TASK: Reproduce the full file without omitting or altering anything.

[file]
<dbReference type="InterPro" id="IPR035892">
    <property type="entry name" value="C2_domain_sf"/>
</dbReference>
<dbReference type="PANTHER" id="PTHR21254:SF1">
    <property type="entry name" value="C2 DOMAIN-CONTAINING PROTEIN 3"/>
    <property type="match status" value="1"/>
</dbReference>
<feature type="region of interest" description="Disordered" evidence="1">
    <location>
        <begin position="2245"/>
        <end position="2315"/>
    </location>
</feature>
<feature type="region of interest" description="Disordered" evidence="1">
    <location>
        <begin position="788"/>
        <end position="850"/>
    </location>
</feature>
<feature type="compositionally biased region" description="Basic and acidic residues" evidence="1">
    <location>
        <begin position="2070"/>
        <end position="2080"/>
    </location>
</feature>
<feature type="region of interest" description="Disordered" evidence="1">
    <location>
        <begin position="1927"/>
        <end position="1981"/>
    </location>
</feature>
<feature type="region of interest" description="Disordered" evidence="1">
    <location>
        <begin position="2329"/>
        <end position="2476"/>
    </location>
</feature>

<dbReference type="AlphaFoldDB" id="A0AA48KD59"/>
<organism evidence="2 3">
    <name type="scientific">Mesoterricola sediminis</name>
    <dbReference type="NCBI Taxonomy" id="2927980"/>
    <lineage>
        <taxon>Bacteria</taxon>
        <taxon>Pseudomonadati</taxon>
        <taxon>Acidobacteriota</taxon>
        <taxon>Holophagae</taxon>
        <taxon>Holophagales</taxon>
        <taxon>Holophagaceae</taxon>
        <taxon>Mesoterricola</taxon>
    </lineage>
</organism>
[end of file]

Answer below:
<dbReference type="InterPro" id="IPR035892">
    <property type="entry name" value="C2_domain_sf"/>
</dbReference>
<dbReference type="PANTHER" id="PTHR21254:SF1">
    <property type="entry name" value="C2 DOMAIN-CONTAINING PROTEIN 3"/>
    <property type="match status" value="1"/>
</dbReference>
<feature type="region of interest" description="Disordered" evidence="1">
    <location>
        <begin position="2245"/>
        <end position="2315"/>
    </location>
</feature>
<feature type="region of interest" description="Disordered" evidence="1">
    <location>
        <begin position="788"/>
        <end position="850"/>
    </location>
</feature>
<feature type="compositionally biased region" description="Basic and acidic residues" evidence="1">
    <location>
        <begin position="2070"/>
        <end position="2080"/>
    </location>
</feature>
<feature type="region of interest" description="Disordered" evidence="1">
    <location>
        <begin position="1927"/>
        <end position="1981"/>
    </location>
</feature>
<feature type="region of interest" description="Disordered" evidence="1">
    <location>
        <begin position="2329"/>
        <end position="2476"/>
    </location>
</feature>

<dbReference type="AlphaFoldDB" id="A0AA48KD59"/>
<organism evidence="2 3">
    <name type="scientific">Mesoterricola sediminis</name>
    <dbReference type="NCBI Taxonomy" id="2927980"/>
    <lineage>
        <taxon>Bacteria</taxon>
        <taxon>Pseudomonadati</taxon>
        <taxon>Acidobacteriota</taxon>
        <taxon>Holophagae</taxon>
        <taxon>Holophagales</taxon>
        <taxon>Holophagaceae</taxon>
        <taxon>Mesoterricola</taxon>
    </lineage>
</organism>